• Maitre Charles Katambayi, an active member of the bar and association of judicial defenders, was shot to death in front of his house by an RCD-Goma soldier in Uvira on May 25, 2003. The next day, a military officer (also with the RCD-Goma) located the soldier allegedly responsible for the killing and summarily executed him.
  • Pascal Kabungulu et Betu Kajigi of the Bukavu-based organization Héritiers de la Justice (Heirs of Justice) were threatened in May and went into hiding after exposing resource exploitation by an officer of RCD-Goma in Kamituga, Mwenga. Two of the organization's partners in Kamituga, Desire Kisuku Mwassa Bindi and Ngama Kasuku of the NGO CFGL, were arrested by the RCD-Goma on May 29, reportedly for having provided Héritiers de la Justice with information.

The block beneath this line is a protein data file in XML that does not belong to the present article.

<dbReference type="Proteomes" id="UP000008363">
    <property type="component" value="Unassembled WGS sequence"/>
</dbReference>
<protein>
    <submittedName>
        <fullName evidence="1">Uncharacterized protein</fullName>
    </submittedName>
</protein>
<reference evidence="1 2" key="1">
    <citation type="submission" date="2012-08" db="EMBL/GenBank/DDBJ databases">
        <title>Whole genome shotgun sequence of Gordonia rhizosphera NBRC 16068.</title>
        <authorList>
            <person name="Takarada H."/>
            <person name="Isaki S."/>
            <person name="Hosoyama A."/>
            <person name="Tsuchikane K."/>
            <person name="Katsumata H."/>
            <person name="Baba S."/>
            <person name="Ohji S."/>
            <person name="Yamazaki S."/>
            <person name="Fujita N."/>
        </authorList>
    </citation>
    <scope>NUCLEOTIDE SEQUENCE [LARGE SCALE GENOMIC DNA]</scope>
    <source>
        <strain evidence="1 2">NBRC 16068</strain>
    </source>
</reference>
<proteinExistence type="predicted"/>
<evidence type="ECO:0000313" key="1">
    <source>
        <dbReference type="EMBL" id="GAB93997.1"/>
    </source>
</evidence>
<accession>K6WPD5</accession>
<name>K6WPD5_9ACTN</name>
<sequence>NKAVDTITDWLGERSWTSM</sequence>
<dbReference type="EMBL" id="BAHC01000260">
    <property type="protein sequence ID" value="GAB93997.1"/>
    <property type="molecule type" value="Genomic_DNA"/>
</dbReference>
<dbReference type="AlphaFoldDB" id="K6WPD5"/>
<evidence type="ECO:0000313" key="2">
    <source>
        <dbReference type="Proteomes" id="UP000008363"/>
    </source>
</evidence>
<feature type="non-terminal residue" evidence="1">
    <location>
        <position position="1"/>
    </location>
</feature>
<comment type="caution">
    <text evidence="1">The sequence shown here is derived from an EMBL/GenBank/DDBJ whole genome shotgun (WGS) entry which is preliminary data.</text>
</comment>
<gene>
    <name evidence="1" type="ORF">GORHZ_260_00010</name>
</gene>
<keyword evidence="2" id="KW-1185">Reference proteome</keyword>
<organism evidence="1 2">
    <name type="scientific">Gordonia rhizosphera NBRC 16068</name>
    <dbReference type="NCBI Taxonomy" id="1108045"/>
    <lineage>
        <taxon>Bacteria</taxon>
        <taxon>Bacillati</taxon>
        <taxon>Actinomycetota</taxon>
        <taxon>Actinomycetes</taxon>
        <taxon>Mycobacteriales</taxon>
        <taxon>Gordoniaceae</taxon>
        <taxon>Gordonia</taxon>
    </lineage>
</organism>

• The umbrella group Société Civile planned marches around the country on May 10, 2003 in support of a delegation from the capital Kinshasa traveling to rebel-held areas for the first time in five years, dubbed the "caravan of peace." Agents of RCD-Goma in Bukavu fired upon, beat, and arrested activists who came out in the thousands to welcome the delegation in town and at the local airport. Officials of the governor's office (who had been duly notified of the demonstration) had urged civil society leaders to call off the march in the morning when it became clear that the delegation from Kinshasa would not arrive as scheduled that day, apparently because of official opposition to the visit. One demonstrator was killed by a stray bullet, thirty-eight sustained bullet wounds, and at least seven people were arrested and detained for periods of two to seven days.